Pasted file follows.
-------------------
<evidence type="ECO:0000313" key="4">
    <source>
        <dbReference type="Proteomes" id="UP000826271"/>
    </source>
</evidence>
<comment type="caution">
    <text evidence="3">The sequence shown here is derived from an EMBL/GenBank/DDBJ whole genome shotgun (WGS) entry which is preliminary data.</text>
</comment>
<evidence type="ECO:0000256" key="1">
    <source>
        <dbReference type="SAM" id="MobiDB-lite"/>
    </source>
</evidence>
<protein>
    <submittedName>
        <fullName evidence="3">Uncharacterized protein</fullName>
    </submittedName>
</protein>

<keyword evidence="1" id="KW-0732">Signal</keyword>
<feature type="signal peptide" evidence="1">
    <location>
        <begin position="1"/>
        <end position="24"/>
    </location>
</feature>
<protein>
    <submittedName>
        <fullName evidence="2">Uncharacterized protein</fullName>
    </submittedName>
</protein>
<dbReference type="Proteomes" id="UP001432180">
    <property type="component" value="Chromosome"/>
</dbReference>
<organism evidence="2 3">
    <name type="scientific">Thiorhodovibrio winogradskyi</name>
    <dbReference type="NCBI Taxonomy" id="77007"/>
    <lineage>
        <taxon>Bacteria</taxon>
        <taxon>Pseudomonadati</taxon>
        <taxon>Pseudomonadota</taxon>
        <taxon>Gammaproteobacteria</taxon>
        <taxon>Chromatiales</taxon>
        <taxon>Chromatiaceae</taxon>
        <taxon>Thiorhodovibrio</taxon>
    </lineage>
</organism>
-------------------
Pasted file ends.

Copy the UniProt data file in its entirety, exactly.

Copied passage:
<evidence type="ECO:0000313" key="4">
    <source>
        <dbReference type="Proteomes" id="UP000826271"/>
    </source>
</evidence>
<comment type="caution">
    <text evidence="3">The sequence shown here is derived from an EMBL/GenBank/DDBJ whole genome shotgun (WGS) entry which is preliminary data.</text>
</comment>
<evidence type="ECO:0000256" key="1">
    <source>
        <dbReference type="SAM" id="MobiDB-lite"/>
    </source>
</evidence>
<protein>
    <submittedName>
        <fullName evidence="3">Uncharacterized protein</fullName>
    </submittedName>
</protein>

<keyword evidence="1" id="KW-0732">Signal</keyword>
<feature type="signal peptide" evidence="1">
    <location>
        <begin position="1"/>
        <end position="24"/>
    </location>
</feature>
<protein>
    <submittedName>
        <fullName evidence="2">Uncharacterized protein</fullName>
    </submittedName>
</protein>
<dbReference type="Proteomes" id="UP001432180">
    <property type="component" value="Chromosome"/>
</dbReference>
<organism evidence="2 3">
    <name type="scientific">Thiorhodovibrio winogradskyi</name>
    <dbReference type="NCBI Taxonomy" id="77007"/>
    <lineage>
        <taxon>Bacteria</taxon>
        <taxon>Pseudomonadati</taxon>
        <taxon>Pseudomonadota</taxon>
        <taxon>Gammaproteobacteria</taxon>
        <taxon>Chromatiales</taxon>
        <taxon>Chromatiaceae</taxon>
        <taxon>Thiorhodovibrio</taxon>
    </lineage>
</organism>